Homer, Shakespeare, Fitzgerald and Baldwin – the “classics”. These are the authors we remember from our high school required reading. But what about today’s high schoolers? We took a look at their reading lists from the NYC DOE. Featuring graphic novels, YA titles, and plenty of stories of adventure, we have to admit we’re a little jealous of that list. Which books do you remember from your high school reading list?
A very happy 90th birthday to comic legend Stan Lee! Did you know that NYPL has an interesting connection with the iconic writer of Spider-man, X-Men, Thor, and more? A portion of the movie Spider-man was filmed outside the Library’s iconic Stephen A. Schwarzman Building. How
(That’s Patience standing guard in the above photo)
Teen Summer Reading Spotlight: Anya’s Ghost by Vera Brosgol
Anya moved from Russia to America years ago, but even though she lost weight and lost her accent, she still has a lot of trouble making friends. And then one day she has an accident that changes her life. That’s the day she meets the ghost of a girl named Emily.
After Anya falls down a well, she finds a human skeleton and then moments later she sees Emily’s ghost hovering over that skeleton. Keep in mind — that’s three traumatic incidents in a row! So is it any wonder that Anya freaks out and starts screaming? But little by little, as Anya and Emily start talking to each other, Anya starts to calm down. She doesn’t know it yet, but she’s going to learn that there are both pros and cons to being friends with a ghost.
First I’ll give you a hint about the pros: imagine what it would be like to have a friend who’s invisible!
Now I’ll give you a hint about the cons: imagine what it would be like if your new invisible friend was hiding the truth about how and why she died.
Anya’s Ghost by Vera Brosgol is a graphic novel about life, death, friendship, betrayal, and everything in between.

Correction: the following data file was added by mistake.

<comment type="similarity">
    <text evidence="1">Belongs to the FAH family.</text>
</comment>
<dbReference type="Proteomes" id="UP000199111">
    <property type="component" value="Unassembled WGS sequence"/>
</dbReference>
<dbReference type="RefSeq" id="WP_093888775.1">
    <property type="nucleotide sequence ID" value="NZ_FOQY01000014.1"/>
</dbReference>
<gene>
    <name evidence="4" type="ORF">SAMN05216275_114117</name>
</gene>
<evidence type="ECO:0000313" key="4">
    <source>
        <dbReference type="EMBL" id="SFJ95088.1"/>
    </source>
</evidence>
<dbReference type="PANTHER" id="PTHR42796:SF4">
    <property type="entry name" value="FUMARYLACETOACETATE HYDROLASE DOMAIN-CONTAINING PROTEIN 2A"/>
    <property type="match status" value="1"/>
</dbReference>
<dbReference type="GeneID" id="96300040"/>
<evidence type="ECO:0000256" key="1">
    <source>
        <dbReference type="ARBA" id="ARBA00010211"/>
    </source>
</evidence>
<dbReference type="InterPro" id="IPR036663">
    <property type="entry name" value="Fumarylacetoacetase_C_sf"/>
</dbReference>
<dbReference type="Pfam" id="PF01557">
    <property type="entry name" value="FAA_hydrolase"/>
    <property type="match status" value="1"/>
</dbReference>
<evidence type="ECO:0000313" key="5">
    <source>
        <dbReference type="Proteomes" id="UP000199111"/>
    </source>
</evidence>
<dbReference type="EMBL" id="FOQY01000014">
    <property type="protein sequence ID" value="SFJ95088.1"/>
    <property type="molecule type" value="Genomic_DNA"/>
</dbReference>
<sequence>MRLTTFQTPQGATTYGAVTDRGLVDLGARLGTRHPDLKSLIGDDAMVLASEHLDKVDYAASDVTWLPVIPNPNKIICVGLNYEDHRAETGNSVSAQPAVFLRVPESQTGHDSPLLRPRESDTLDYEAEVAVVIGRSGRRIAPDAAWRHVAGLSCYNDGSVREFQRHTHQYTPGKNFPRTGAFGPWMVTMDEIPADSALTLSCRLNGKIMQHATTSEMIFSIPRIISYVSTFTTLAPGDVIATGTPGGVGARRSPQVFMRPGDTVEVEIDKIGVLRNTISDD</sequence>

Be sure to visit summerreading.org to sign up for the summer reading club where you can keep track of the books you read during the summer, review the stuff you’re reading, create lists, earn badges, and design your own avatar! Check out the teen summer reading list for even more book recommendations that will make you laugh, make you think, and keep you on the edge of your seat.
- Andrea Lipinski, Kingsbridge Library
Today’s a great day at the Library, because the exhibition Radioactive: Marie & Pierre Curie, A Tale of Love and Fallout has opened! As you can see from the image above (pages 146-147 of the book with the same name), Radioactive is arty, graphic, and heavy on the cyanotypes! We’ve been enjoying this book since it came out last month, but you know what? The exhibition is even cooler, because there are library materials hanging on the walls alongside Redniss’ work! (We say that as Library staffers.) Redniss worked on the book while she was a Fellow at the Library’s Cullman Center for Scholars and Writers, and she was inspired by our collections. Some of the pieces that spoke to her work are on the walls, displayed next to the original Library pieces. There’s been some stories for the book and the exhibit already: NPR’s All Things Considered, vogue.com, The New York Post, The Wall Street Journal, WNYC’s The Leonard Lopate Show, and The Huffington Post. Make sure to check out the amazing exhibition website that Redniss worked on with her Parsons The New School students!
Have you seen this image around town? We can explain. It’s the fanastically edgy work of David Sandlin, artist and current Cullman Center Fellow at the Library. Sandlin’s work is up in the subways for the School of Visual Arts’ current ad campaign. We’re happy to claim him as one of our own. Sandlin, who’s also a faculty member at SVA, has been going through our collections, gaining inspiration and learning more about his illustrating forefathers. One of the things he’s been enjoying are Japanese woodcuts in our Print Collection, as you can see in this work. Click here to see all three ads.